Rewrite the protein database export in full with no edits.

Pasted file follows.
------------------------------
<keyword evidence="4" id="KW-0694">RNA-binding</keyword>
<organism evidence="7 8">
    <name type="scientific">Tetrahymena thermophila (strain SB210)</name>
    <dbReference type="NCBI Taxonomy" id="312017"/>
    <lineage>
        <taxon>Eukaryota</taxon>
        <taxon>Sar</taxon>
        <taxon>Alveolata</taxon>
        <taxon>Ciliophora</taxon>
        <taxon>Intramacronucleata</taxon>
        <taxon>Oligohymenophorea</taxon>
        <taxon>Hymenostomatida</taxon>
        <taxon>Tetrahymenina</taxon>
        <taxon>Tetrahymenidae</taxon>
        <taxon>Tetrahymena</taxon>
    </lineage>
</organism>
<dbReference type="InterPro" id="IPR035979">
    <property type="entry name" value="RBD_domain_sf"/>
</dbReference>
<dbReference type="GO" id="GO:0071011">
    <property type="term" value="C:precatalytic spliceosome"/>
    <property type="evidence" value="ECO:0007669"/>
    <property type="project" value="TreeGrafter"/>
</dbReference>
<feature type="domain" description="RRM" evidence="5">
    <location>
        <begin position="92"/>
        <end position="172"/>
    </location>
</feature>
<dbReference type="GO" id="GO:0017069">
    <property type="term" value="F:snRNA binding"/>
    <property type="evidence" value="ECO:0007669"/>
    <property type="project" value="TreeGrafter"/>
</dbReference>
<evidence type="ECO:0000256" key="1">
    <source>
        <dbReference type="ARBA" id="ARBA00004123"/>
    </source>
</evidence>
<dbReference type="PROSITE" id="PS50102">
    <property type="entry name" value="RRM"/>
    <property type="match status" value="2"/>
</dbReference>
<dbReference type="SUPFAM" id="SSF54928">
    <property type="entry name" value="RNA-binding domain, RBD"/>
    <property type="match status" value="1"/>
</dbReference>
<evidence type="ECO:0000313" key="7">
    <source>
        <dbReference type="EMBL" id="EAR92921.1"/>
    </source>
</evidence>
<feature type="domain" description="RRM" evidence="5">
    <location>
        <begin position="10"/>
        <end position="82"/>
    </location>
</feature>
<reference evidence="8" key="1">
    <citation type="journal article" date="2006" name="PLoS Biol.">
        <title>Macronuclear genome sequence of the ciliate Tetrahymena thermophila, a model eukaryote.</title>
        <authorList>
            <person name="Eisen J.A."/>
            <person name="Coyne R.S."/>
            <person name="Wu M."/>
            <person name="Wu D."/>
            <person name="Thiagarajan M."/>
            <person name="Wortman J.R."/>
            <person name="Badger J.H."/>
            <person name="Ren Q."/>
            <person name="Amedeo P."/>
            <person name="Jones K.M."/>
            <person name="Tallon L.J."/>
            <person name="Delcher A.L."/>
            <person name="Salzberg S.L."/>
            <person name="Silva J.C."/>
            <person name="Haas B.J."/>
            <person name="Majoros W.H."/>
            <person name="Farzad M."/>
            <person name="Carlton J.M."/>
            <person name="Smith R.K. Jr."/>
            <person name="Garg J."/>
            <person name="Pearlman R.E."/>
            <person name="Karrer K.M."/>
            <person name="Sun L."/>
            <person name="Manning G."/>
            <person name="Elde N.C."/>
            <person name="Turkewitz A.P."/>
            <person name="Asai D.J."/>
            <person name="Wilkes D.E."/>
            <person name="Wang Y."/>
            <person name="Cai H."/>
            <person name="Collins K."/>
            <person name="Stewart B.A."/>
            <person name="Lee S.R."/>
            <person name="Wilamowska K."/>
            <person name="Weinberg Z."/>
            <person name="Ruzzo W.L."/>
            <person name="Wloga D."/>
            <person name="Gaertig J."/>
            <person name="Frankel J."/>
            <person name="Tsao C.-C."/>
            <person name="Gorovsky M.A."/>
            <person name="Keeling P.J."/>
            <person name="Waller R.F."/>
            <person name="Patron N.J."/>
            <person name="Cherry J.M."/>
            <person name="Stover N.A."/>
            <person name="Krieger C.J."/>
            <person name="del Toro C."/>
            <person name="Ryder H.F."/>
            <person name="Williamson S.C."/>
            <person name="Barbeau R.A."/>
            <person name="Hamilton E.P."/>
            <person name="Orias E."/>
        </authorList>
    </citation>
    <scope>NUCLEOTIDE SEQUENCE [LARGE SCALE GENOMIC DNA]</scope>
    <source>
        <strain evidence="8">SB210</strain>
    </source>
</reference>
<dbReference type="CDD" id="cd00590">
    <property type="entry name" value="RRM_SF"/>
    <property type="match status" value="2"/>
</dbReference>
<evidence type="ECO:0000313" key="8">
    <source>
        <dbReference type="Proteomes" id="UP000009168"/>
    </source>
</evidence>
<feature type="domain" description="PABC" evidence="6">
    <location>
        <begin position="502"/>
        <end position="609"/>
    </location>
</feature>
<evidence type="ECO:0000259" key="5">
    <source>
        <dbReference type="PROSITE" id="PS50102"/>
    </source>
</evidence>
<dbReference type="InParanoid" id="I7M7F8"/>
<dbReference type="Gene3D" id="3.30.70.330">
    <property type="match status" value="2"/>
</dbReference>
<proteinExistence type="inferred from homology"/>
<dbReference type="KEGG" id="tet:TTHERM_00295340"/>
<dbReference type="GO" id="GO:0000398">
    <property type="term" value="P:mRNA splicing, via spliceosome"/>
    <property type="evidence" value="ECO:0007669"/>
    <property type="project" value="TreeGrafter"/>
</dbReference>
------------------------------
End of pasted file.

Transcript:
<keyword evidence="4" id="KW-0694">RNA-binding</keyword>
<organism evidence="7 8">
    <name type="scientific">Tetrahymena thermophila (strain SB210)</name>
    <dbReference type="NCBI Taxonomy" id="312017"/>
    <lineage>
        <taxon>Eukaryota</taxon>
        <taxon>Sar</taxon>
        <taxon>Alveolata</taxon>
        <taxon>Ciliophora</taxon>
        <taxon>Intramacronucleata</taxon>
        <taxon>Oligohymenophorea</taxon>
        <taxon>Hymenostomatida</taxon>
        <taxon>Tetrahymenina</taxon>
        <taxon>Tetrahymenidae</taxon>
        <taxon>Tetrahymena</taxon>
    </lineage>
</organism>
<dbReference type="InterPro" id="IPR035979">
    <property type="entry name" value="RBD_domain_sf"/>
</dbReference>
<dbReference type="GO" id="GO:0071011">
    <property type="term" value="C:precatalytic spliceosome"/>
    <property type="evidence" value="ECO:0007669"/>
    <property type="project" value="TreeGrafter"/>
</dbReference>
<feature type="domain" description="RRM" evidence="5">
    <location>
        <begin position="92"/>
        <end position="172"/>
    </location>
</feature>
<dbReference type="GO" id="GO:0017069">
    <property type="term" value="F:snRNA binding"/>
    <property type="evidence" value="ECO:0007669"/>
    <property type="project" value="TreeGrafter"/>
</dbReference>
<evidence type="ECO:0000256" key="1">
    <source>
        <dbReference type="ARBA" id="ARBA00004123"/>
    </source>
</evidence>
<dbReference type="PROSITE" id="PS50102">
    <property type="entry name" value="RRM"/>
    <property type="match status" value="2"/>
</dbReference>
<dbReference type="SUPFAM" id="SSF54928">
    <property type="entry name" value="RNA-binding domain, RBD"/>
    <property type="match status" value="1"/>
</dbReference>
<evidence type="ECO:0000313" key="7">
    <source>
        <dbReference type="EMBL" id="EAR92921.1"/>
    </source>
</evidence>
<feature type="domain" description="RRM" evidence="5">
    <location>
        <begin position="10"/>
        <end position="82"/>
    </location>
</feature>
<reference evidence="8" key="1">
    <citation type="journal article" date="2006" name="PLoS Biol.">
        <title>Macronuclear genome sequence of the ciliate Tetrahymena thermophila, a model eukaryote.</title>
        <authorList>
            <person name="Eisen J.A."/>
            <person name="Coyne R.S."/>
            <person name="Wu M."/>
            <person name="Wu D."/>
            <person name="Thiagarajan M."/>
            <person name="Wortman J.R."/>
            <person name="Badger J.H."/>
            <person name="Ren Q."/>
            <person name="Amedeo P."/>
            <person name="Jones K.M."/>
            <person name="Tallon L.J."/>
            <person name="Delcher A.L."/>
            <person name="Salzberg S.L."/>
            <person name="Silva J.C."/>
            <person name="Haas B.J."/>
            <person name="Majoros W.H."/>
            <person name="Farzad M."/>
            <person name="Carlton J.M."/>
            <person name="Smith R.K. Jr."/>
            <person name="Garg J."/>
            <person name="Pearlman R.E."/>
            <person name="Karrer K.M."/>
            <person name="Sun L."/>
            <person name="Manning G."/>
            <person name="Elde N.C."/>
            <person name="Turkewitz A.P."/>
            <person name="Asai D.J."/>
            <person name="Wilkes D.E."/>
            <person name="Wang Y."/>
            <person name="Cai H."/>
            <person name="Collins K."/>
            <person name="Stewart B.A."/>
            <person name="Lee S.R."/>
            <person name="Wilamowska K."/>
            <person name="Weinberg Z."/>
            <person name="Ruzzo W.L."/>
            <person name="Wloga D."/>
            <person name="Gaertig J."/>
            <person name="Frankel J."/>
            <person name="Tsao C.-C."/>
            <person name="Gorovsky M.A."/>
            <person name="Keeling P.J."/>
            <person name="Waller R.F."/>
            <person name="Patron N.J."/>
            <person name="Cherry J.M."/>
            <person name="Stover N.A."/>
            <person name="Krieger C.J."/>
            <person name="del Toro C."/>
            <person name="Ryder H.F."/>
            <person name="Williamson S.C."/>
            <person name="Barbeau R.A."/>
            <person name="Hamilton E.P."/>
            <person name="Orias E."/>
        </authorList>
    </citation>
    <scope>NUCLEOTIDE SEQUENCE [LARGE SCALE GENOMIC DNA]</scope>
    <source>
        <strain evidence="8">SB210</strain>
    </source>
</reference>
<dbReference type="CDD" id="cd00590">
    <property type="entry name" value="RRM_SF"/>
    <property type="match status" value="2"/>
</dbReference>
<evidence type="ECO:0000313" key="8">
    <source>
        <dbReference type="Proteomes" id="UP000009168"/>
    </source>
</evidence>
<feature type="domain" description="PABC" evidence="6">
    <location>
        <begin position="502"/>
        <end position="609"/>
    </location>
</feature>
<evidence type="ECO:0000259" key="5">
    <source>
        <dbReference type="PROSITE" id="PS50102"/>
    </source>
</evidence>
<dbReference type="InParanoid" id="I7M7F8"/>
<dbReference type="Gene3D" id="3.30.70.330">
    <property type="match status" value="2"/>
</dbReference>
<proteinExistence type="inferred from homology"/>
<dbReference type="KEGG" id="tet:TTHERM_00295340"/>
<dbReference type="GO" id="GO:0000398">
    <property type="term" value="P:mRNA splicing, via spliceosome"/>
    <property type="evidence" value="ECO:0007669"/>
    <property type="project" value="TreeGrafter"/>
</dbReference>